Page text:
“Assembly Modeller – A Manufacturing and Engineering Operations Simulator” by Fusco and Verso

  • ©Michael Fusco and David Verso



    Assembly Modeller - A Manufacturing and Engineering Operations Simulator

Program Title:

    Demonstrations and Displays

Presenter(s): Presenter(s):

Project Affiliation:

    SimGraphics Engineering Corporation


    One of the most significant problems in many industrial companies is the autonomy of major internal groups such as support, quality assurance, manufacturing, and engineering. This independence inflates both the time and costs required for product development, not to mention compromises in design quality. To improve this situa-tion, companies must adopt organizational changes, implement methods of integrating diverse data sets, and utilize new tools to effectively communicate relevant information among internal groups. SimGraphics’ Automated Airframe Assembly Program (AAAP), an assembly modeller application initiated by the US Air Force, is an example of a next-generation tool. By integrating easily understood fabrication and assembly rules with the part design process, it allows airplane parts, tools, and the manufacturing process to be designed concur-rently. The AAAP implementation of Assembly Modeller is based on SimGraphics’ VR Workbench tool-kit, a software development platform that enables developers to create virtual environments for specific applications. AAAP links assembly modeling to NCAD, Northrop’s production CAD system, and ICAD, a rules-driven engineering system based on artificial intel-ligence. It is designed to provide basic tools for analysis functions such as mechanism operations ver-ification, assembly planning, interference checking, tool planning and other procedures. The virtual reality technology allows users to manipulate objects in the same way they would manipulate real parts on the shop floor. Users can select parts, or sub-assemblies that move according to kinematic restraints, in order to accurately depict part-to-part collisions and visualize tooling needs. Assembly Modeller also features the Flying Mouse, an input device that combines both 2D and 3D sensing technologies with software that utilizes each to maximum advantage. The Flying Mouse feels and performs like a standard three-button mouse and is completely compatible with all existing standard mouse functions and software. Like a standard mouse. it provides an intuitive direct correspondence between the movements of the device and the images on the screen (reach and grab metaphor). But when the Flying Mouse is lifted above a flat surface, its cursor automatically transitions into a 3D mode that allows the user to simultaneously control all six degrees of freedom of a scene or object. One Flying Mouse is also equipped with a module that provides tactile feedback when objects collide in virtual space. The SIGGRAPH ’91 demonstration of Assembly Modeller uses nonproprietary data and accommodates two interacting users. In an ideal system designed to facilitate optimum workgroup communication, users from a variety of departments would be networked together so that they could all view the same virtual parts and sub-assemblies, and their interactions. The users could also communicate with each other to make design and operations changes in real time. These capabilities allow the full range of technical workgroups, from design to manufacturing, to collaborate while the product is still in preliminary development. The result: problems that would normally not appear until later in the manufacturing and product testing cycle can be identified and solved when alteration costs are still relatively small.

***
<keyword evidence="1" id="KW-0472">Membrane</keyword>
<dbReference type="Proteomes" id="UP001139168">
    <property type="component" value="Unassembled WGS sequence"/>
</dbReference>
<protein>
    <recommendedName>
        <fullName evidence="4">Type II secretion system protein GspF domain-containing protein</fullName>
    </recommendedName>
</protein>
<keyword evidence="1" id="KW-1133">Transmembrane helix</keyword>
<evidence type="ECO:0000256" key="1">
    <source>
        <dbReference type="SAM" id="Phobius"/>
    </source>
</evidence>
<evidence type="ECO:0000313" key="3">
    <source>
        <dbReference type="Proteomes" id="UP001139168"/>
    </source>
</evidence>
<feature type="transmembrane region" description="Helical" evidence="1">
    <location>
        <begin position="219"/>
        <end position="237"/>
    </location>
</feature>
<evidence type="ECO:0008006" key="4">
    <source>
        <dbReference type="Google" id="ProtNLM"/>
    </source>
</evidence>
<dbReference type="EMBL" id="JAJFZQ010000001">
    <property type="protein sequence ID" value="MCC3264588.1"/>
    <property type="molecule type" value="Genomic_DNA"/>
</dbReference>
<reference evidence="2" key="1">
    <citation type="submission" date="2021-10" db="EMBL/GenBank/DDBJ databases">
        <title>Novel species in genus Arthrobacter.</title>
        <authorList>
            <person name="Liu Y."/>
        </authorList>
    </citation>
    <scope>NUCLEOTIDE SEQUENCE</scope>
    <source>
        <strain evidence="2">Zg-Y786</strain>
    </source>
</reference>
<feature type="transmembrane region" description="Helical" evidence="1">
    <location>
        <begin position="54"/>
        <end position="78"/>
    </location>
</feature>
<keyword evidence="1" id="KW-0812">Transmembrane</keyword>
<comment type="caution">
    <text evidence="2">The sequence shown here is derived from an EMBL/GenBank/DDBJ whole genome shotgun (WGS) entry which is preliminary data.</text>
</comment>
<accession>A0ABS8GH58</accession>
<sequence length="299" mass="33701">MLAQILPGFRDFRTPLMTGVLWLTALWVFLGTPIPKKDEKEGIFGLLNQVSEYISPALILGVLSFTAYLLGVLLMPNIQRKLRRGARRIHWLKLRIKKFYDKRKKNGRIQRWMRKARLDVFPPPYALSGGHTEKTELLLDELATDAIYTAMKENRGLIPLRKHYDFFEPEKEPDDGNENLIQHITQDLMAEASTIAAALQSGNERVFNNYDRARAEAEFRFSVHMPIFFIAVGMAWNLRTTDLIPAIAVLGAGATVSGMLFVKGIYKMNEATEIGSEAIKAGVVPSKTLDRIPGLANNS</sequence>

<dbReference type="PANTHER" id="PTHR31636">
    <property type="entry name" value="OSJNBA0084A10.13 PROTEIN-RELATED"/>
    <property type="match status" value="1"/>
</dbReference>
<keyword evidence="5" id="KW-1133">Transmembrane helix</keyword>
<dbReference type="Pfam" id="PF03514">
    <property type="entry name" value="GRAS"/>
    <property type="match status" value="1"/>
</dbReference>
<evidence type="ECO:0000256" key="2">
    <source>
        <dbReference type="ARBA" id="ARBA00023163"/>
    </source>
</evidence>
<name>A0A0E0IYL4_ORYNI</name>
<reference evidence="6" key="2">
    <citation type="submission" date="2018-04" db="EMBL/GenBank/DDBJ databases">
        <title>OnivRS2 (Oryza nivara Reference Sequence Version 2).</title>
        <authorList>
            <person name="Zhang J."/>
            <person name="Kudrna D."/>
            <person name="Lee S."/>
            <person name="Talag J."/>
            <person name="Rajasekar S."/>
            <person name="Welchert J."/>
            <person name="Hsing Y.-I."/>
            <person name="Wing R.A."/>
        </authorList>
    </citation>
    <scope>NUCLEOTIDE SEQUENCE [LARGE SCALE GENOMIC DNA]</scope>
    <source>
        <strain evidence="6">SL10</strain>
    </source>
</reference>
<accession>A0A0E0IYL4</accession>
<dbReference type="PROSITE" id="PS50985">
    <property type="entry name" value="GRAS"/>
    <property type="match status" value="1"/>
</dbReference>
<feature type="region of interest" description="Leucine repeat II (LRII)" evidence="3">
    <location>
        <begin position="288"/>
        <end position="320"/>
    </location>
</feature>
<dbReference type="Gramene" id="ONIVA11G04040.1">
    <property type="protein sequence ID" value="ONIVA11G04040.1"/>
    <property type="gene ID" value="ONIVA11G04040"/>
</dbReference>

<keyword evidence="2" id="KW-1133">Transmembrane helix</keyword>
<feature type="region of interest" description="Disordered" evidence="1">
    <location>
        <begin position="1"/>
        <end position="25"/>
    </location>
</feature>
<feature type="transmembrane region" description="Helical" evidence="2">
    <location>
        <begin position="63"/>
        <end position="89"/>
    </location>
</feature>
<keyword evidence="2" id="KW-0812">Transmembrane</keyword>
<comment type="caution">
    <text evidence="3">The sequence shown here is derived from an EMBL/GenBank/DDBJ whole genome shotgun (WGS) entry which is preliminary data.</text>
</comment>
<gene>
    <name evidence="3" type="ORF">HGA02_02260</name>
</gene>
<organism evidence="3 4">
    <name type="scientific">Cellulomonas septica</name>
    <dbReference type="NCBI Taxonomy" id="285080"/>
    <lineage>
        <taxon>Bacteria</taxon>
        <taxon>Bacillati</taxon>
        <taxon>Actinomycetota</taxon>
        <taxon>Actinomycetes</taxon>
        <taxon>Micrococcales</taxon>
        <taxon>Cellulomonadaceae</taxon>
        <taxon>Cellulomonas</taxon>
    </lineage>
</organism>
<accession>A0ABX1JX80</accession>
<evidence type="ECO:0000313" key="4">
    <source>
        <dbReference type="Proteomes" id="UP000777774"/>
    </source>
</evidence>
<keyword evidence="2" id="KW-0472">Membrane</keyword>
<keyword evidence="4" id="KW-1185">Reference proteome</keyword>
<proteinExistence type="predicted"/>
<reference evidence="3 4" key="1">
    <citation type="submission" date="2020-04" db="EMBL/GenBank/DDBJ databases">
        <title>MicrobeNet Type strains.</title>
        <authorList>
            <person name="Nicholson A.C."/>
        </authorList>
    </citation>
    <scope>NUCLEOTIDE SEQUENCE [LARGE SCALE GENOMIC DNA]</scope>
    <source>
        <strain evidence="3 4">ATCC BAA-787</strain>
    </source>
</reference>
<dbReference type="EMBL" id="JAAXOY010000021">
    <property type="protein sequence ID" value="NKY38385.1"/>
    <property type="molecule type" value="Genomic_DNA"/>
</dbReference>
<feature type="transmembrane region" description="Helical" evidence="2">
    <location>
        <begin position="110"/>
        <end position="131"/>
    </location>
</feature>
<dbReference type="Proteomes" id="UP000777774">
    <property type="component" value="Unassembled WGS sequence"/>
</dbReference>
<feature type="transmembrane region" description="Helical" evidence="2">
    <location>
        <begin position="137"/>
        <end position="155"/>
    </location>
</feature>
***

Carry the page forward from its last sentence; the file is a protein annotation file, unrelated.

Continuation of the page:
Other Information:

    Application: Engineering design, industrial product design

    Type of System: Authoring, multi-user and single-user

    Interaction Class: Desktop/vehicle


    Silicon Graphics 4D VGX, Sim-Graphics Flying Mouse, Stereo-Graphics CrystalEyes, Ascension Technology bird, Polhemus 3Space

    Isotrack, TiNi Alloy Company tactile element


    Assembly Modeller

    SimGraphics VR Workbench


    SimGraphics Engineering Corporation Credits: Gary Crum, Norm Evangelista, Brian Freyburger, Michael J. Fusco, M.L. Gillies, Tony Sawyer, Steve E. Tice, Dave Verso, Len Wanger, John Zulauf

    Other Credits: Forest Baskett, Robin Michaels, Josh Mogel, and Alan Trimble of Silicon Graphics Computer Svstems; Bob Joy, Ken Lindsay, and Julie Nunn of Northrop Corporation; Eric Gregory; Chris Walker

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